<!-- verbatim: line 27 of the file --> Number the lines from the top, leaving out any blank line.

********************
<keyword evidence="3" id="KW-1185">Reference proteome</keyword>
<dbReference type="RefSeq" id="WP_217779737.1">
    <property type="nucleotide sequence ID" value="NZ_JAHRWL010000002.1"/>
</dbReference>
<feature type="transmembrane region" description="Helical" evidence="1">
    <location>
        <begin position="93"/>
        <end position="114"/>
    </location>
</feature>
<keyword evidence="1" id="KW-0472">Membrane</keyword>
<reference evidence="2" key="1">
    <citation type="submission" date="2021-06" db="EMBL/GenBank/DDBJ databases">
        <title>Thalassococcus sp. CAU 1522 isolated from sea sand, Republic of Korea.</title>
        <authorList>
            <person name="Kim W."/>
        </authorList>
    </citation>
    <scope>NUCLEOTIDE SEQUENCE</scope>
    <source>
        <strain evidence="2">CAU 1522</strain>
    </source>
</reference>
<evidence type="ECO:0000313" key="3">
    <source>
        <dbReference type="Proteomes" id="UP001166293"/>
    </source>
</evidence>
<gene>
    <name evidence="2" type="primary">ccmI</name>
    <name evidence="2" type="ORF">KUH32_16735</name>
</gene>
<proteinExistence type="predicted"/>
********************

    </source>